Friday, March 22, 2013

What Would It Take To Have YOUR Business Today?

High speed Internet and TV with DVR are high tech products that are very much in demand in modern households. So why do some providers choose to sell them using cheesy sales techniques from a bygone era? Yes, I'm talking about you Charter and AT&T Uverse.

We've switched back and forth between Charter and U-Verse in recent years and it's all because of their ridiculous pricing and sales techniques. For years we were with Charter with their 12 month pricing model. I learned to mark my Google calendar 12 months out to remind me when it was time to call Charter and tell them I was cancelling unless they dropped my rate back to somewhere close to where it had been. It worked too, until it stopped working. A few years ago, my Charter rep dug in her heels and said I would have to pay the much higher rate. It was a 12 month deal and my 12 months were up. They did say something about a better price if I signed a long term contract but I wasn't about to sign a contract with a vendor I barely tolerated. Charter was finally calling my bluff. Only it wasn't a bluff. I cancelled.

The AT&T U-Verse door-to-door sales rep showed up at just the right time. His sales pitch was cheesy too but he seemed like a nice kid and I was happy to give him the sale. There was haggling and dealing and when it was done, I ended up paying about $130 per month for TV with DVR's for 5 TV's plus Internet. We passed on the home phone. No need to go back to the stone age. There was no contract.

Now that we were no longer Charter customers, they started carpet bombing us with direct mail offers that were lower than what I had been paying. Every time I got one I thought: If you'd just left me alone, or maybe raised the price 10%, I'd have stayed, but no, you had to raise the rates by some ridiculous amount closer to 50%! Then after I cancelled, you offer me even lower rates to get me back. It's crazy! I wondered who was in charge of their marketing and pricing schemes.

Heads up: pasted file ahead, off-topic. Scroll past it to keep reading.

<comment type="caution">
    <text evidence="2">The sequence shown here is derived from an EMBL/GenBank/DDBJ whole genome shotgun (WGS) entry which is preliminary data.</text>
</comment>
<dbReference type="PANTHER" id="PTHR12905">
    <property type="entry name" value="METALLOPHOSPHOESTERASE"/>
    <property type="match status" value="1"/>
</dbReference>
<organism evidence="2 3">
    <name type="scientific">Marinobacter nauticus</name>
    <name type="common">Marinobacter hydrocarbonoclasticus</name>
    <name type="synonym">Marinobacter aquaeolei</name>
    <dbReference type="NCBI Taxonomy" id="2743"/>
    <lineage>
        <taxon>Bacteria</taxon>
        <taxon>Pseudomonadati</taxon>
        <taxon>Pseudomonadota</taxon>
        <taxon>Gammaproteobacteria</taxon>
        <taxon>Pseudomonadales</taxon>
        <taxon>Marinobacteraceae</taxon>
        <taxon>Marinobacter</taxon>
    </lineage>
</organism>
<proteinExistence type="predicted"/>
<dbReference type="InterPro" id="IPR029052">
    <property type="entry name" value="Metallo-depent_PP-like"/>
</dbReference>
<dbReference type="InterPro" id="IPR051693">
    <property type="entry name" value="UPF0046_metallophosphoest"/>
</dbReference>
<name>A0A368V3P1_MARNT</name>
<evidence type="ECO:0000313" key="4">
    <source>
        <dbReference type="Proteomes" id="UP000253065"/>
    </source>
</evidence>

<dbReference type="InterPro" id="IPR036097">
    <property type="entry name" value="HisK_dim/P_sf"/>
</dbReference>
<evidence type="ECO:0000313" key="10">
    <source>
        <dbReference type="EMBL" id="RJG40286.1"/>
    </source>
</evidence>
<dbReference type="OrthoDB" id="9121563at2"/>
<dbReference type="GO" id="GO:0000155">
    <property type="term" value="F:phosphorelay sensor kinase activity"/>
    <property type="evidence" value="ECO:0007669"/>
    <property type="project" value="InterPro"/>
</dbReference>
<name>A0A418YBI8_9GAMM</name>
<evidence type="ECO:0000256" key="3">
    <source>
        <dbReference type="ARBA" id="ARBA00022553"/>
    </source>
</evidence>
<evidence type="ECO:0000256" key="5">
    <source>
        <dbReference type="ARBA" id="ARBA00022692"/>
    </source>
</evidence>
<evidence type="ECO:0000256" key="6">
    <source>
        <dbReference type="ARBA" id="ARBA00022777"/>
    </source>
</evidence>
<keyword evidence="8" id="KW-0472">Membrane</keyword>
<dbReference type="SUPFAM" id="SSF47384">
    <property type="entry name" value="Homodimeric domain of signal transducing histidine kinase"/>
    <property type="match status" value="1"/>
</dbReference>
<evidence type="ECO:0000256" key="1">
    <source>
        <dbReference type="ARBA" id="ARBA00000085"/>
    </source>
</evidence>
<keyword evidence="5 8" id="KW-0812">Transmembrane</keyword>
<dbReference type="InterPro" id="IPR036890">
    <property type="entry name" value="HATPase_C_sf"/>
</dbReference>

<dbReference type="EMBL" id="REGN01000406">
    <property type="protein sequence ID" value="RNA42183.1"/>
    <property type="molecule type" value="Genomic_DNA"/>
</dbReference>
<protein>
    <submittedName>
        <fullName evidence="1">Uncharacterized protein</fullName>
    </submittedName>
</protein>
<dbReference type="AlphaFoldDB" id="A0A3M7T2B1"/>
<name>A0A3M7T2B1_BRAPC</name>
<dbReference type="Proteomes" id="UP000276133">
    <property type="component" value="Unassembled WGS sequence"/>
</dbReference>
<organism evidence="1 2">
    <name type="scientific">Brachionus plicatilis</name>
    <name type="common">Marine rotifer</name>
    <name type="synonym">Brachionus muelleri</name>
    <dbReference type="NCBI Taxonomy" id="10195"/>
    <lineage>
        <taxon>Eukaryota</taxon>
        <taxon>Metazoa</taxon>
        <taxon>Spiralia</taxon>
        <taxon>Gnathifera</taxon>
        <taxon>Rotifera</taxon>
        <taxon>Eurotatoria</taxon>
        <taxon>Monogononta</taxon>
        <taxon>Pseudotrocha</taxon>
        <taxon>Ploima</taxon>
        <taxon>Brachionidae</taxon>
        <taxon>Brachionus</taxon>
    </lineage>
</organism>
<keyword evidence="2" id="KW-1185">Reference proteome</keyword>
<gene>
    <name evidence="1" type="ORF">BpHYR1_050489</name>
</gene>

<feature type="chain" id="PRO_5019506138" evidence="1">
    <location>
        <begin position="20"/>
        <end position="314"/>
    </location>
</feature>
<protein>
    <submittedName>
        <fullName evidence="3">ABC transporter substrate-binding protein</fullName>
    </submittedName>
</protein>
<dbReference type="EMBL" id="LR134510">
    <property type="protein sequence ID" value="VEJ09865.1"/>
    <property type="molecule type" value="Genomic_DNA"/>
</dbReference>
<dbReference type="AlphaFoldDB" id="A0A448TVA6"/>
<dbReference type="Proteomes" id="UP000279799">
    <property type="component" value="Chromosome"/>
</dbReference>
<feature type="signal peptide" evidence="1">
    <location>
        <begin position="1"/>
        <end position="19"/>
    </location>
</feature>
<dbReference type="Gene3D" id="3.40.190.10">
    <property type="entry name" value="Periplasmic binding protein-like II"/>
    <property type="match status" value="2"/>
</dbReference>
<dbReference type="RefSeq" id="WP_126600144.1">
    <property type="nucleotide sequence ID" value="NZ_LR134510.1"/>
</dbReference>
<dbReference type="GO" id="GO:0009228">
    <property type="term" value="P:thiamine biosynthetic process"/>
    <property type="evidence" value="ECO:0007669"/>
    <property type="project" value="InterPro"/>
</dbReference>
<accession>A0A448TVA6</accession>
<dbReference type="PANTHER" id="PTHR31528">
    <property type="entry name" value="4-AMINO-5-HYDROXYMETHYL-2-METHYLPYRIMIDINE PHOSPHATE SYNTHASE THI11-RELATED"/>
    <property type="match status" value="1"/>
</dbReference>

Things settled down for a year or so but my U-Verse bill started creeping up until at around $170, it had my attention and I called to negotiate. I'd learned that there are customer retention specialists who are authorized to offer better deals than the other reps so I got and called the customer retention number. I was offered a slightly better price, but not enough to satisfy me. I was assured that was their rock bottom deal. I cancelled. I called Charter, negotiated my next new deal and arranged for installation. Sure enough, U-Verse called. Not just the regular customer retention specialist, but someone a level above that who was offering me a deal that, had it been offered before, I would have accepted. But by now I'd spent a lot of time talking and negotiating with Charter and arranging for installation. I was not a happy customer. Unlike the other specialists, she left me her name and extension number to call back after I'd had a chance to think it over. I thought it over, and bolted U-Verse in favor of Charter again.

Same result. I started getting direct mail offers from U-Verse at lower rates but I kept ignoring them thinking there is a limit to the number of times I can tolerate switching. Then I noticed that these deals were multi-year contracts. They were following Charter down the contract path that, to the best of my knowledge, Charter itself soon abandoned!

Today, two fresh-faced young sales reps rang my door bell. Would I like to switch to AT&T U-Verse? They were not even armed with the information that we are a former customer. No, I explained, I didn't have time to play hide the discount with them today. I work from my home office and I have work to do, thank you.

The more experienced of the two continued to engage me in conversation in an attempt to get me to change my mind. I played along a few minutes longer. I could, he offered helpfully, get U-Verse for four of my TV's with DVR and with Internet for $104 per month... with a two year contract. No thanks, I said. And to myself I muttered, I don't do business with crazy people.